Accordionly: Abuelo and Opa Make Music
Reviewed by Ken Jacobsen
December 1, 2020
By Michael Genhart, illustrated by Priscilla Burris. Magination Press, 2020. 32 pages. $14.99/hardcover or eBook. Recommended for ages 4–8.
What a variety of ethnic and cultural streams converge and mix in the United States! The more we learn of our family histories, through genealogy, and now through genetics and the very DNA we carry, the more we discover what a rich mix we are. In an era when some political circles are calling for ethnic and cultural “purity” (most often meaning of northern European origin), can we teach our children to honor and celebrate the multiculturalism the United States is truly made of? Such is the purpose of this small, tender book.
In his story, the author draws from his own bicultural family, Swiss on his father’s side and Mexican on his mother’s side. He tells the story of a little boy (much like himself) and the first meeting of the boy’s two grandfathers at a family gathering. His Swiss “Opa” speaks only German, and his Mexican “Abuelo” speaks only Spanish. Polite silence between them fills the first part of what looks to be a long and awkward family day. Suddenly, the little boy remembers that both grandpas love to play the accordion: Opa in a polka band and Abuelo in a mariachi band. He gets them to bring out their instruments, and, shyly at first, the magic begins to happen. Before long Opa and Abuelo are making music together, blending their accordions, Opa yodeling to mariachi, and Abuelo hooting to polka. All of this adventure in togetherness is endearingly pictured by the illustrator (a Mexican American who raised biracial children with her partner of European descent).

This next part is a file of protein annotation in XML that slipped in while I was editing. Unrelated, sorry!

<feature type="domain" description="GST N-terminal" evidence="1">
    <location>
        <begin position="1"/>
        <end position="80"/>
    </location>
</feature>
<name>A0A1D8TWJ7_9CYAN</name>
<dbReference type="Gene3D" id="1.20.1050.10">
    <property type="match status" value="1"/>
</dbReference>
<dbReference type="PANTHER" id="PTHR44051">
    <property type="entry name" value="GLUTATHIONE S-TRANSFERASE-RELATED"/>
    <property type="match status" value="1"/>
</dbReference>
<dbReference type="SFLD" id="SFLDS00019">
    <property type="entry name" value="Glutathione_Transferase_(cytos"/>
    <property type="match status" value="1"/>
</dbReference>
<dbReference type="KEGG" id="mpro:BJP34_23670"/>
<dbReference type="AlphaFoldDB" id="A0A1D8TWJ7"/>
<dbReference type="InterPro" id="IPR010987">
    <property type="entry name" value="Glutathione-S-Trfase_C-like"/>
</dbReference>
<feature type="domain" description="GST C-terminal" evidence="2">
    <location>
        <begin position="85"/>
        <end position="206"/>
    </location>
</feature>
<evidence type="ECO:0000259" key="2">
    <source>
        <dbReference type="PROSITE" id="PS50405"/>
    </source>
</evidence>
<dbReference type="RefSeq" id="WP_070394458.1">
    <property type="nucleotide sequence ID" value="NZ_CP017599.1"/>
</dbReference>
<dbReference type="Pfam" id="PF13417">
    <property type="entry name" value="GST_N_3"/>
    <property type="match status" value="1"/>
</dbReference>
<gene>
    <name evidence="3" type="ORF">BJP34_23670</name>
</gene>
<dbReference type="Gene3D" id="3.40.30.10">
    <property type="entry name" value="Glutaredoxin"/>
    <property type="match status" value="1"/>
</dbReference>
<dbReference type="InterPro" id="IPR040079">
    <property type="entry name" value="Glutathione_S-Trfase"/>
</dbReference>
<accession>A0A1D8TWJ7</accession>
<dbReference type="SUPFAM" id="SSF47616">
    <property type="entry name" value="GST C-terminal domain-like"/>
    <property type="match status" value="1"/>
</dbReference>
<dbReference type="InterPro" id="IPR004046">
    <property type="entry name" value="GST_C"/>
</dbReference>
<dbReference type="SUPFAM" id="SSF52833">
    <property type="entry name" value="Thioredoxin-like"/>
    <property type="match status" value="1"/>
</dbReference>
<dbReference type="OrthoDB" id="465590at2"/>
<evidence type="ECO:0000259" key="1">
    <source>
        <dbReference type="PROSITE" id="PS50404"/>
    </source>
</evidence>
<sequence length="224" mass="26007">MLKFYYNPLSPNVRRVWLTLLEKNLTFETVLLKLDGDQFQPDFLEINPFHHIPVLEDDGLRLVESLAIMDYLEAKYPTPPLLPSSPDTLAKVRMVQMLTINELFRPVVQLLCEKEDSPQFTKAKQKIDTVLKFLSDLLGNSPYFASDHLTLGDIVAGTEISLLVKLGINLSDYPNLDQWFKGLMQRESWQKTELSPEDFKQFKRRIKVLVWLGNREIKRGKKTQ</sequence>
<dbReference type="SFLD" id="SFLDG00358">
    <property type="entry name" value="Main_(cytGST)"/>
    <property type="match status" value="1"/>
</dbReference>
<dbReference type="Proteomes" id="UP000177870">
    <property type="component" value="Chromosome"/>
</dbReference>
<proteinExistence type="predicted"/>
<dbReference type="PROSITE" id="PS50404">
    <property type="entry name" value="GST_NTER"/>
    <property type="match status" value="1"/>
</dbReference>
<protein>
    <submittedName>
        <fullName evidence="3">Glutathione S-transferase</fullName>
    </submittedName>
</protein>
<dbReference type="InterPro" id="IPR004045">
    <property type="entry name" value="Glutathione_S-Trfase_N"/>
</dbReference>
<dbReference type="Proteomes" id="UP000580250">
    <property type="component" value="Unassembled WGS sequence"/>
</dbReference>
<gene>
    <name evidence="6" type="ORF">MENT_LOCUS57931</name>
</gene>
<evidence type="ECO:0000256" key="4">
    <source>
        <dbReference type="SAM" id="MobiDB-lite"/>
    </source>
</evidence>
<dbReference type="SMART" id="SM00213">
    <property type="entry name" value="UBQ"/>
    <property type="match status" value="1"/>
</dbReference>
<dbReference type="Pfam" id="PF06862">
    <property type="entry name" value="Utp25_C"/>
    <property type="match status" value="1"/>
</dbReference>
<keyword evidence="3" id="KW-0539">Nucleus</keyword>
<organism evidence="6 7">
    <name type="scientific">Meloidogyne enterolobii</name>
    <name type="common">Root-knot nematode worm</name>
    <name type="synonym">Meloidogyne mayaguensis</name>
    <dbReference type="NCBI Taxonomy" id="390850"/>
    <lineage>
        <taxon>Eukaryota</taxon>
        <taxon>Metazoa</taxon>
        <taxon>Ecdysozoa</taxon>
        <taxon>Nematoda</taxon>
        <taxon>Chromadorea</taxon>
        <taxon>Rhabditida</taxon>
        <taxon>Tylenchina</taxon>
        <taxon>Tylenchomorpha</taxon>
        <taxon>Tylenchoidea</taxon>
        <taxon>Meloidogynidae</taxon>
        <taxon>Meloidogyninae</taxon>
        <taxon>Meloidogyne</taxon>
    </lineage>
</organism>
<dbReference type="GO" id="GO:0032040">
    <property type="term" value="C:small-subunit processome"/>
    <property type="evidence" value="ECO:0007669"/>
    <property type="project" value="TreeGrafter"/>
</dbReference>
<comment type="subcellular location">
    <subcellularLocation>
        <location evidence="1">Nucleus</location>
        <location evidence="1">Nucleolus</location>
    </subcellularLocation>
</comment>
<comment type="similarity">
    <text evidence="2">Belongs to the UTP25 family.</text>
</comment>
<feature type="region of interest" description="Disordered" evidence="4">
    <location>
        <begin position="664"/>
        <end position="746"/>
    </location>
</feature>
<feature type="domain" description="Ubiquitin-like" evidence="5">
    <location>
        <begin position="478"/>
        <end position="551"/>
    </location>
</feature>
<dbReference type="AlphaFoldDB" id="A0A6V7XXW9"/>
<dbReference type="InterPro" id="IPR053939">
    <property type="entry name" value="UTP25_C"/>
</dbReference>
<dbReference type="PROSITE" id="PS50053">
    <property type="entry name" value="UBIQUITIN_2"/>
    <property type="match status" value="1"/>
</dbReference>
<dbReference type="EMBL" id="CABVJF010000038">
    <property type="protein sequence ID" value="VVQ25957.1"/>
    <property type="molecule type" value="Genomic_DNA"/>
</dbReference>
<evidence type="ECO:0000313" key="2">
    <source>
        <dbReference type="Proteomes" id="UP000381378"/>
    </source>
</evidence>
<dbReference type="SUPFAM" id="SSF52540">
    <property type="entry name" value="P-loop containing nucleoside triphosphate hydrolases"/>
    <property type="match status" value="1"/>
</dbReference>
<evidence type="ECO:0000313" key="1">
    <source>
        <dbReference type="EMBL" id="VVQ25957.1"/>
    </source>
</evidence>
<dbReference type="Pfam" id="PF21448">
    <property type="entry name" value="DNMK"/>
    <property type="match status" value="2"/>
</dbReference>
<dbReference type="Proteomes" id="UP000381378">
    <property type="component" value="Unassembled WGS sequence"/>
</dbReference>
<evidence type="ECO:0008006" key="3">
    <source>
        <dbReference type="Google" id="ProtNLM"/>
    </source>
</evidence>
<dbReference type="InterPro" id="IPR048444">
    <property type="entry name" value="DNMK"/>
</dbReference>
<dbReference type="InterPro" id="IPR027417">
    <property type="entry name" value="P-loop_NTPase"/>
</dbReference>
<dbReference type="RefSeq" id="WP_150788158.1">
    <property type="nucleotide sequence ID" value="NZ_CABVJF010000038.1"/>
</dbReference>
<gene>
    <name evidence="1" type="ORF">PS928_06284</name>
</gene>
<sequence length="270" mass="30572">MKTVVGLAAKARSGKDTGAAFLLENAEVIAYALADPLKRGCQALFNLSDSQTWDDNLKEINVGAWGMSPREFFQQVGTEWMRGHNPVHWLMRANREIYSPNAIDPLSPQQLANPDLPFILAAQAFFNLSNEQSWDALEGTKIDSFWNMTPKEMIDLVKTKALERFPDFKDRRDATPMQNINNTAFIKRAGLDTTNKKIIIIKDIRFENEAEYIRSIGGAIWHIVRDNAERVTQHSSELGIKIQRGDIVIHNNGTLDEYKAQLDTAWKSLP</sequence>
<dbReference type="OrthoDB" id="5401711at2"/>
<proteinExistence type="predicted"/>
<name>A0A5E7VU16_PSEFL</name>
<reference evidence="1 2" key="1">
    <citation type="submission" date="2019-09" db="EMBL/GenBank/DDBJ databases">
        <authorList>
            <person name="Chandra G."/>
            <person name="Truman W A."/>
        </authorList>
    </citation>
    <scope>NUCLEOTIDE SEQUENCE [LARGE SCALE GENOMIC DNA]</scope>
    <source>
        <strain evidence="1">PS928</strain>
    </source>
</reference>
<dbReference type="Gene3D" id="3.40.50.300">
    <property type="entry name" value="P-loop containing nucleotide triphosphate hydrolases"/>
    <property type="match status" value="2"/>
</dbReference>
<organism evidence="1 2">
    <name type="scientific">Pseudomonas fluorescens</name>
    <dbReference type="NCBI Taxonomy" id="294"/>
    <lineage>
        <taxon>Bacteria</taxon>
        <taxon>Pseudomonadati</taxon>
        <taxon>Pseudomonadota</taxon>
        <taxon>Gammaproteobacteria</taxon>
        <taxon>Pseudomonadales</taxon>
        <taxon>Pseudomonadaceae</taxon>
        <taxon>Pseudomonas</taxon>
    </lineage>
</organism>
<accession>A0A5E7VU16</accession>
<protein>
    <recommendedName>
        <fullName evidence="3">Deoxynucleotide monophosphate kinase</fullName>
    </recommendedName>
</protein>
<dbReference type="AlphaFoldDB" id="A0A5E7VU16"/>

In their book, Michael Genhart and Priscilla Burris present a beautiful image of an ethnically interwoven family, and how children can open the door to this interweaving process, in this case through the healing language of music. I trust that parents reading this story to their own children will help plant seeds of harmony between our many U.S. cultures, seeds that will help their children along in later years, when they are ready to make their own families, in this ever-diversifying cultural wonder of the world that is the United States of America.
Ken Jacobsen and his late wife, Katharine, served as teachers and co-directors in various Quaker communities over the years, including Olney Friends School and Pendle Hill. In recent years, Ken has taught courses at Chicago Theological Seminary. He keeps his home on Lake Delavan in Wisconsin as a poustinia, a prayer house for travelers.